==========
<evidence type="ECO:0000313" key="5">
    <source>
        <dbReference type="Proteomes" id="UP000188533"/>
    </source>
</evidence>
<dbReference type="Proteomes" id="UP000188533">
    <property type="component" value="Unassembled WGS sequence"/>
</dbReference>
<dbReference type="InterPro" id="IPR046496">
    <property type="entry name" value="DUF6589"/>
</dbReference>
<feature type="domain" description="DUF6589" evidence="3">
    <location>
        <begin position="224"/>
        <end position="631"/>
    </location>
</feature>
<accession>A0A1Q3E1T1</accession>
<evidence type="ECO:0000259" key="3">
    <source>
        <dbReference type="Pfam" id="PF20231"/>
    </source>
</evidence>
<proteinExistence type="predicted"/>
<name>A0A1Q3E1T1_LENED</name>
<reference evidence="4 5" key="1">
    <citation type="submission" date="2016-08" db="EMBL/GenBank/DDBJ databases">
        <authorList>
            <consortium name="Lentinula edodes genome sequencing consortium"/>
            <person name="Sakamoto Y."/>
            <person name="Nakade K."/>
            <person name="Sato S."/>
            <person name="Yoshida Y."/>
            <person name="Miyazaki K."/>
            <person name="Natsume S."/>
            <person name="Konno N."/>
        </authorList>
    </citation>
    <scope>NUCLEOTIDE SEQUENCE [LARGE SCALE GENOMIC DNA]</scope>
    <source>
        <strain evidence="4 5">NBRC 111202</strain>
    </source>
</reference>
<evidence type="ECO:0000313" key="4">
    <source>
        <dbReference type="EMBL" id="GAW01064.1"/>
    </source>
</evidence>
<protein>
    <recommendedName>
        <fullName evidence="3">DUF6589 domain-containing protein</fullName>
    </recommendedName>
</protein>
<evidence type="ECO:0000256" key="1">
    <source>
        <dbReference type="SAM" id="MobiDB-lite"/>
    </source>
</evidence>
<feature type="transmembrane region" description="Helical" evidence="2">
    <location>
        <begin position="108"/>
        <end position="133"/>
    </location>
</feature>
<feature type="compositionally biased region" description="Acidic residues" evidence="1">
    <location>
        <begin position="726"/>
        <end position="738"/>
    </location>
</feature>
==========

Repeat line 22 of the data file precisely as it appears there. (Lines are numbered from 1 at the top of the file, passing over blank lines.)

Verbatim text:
    </source>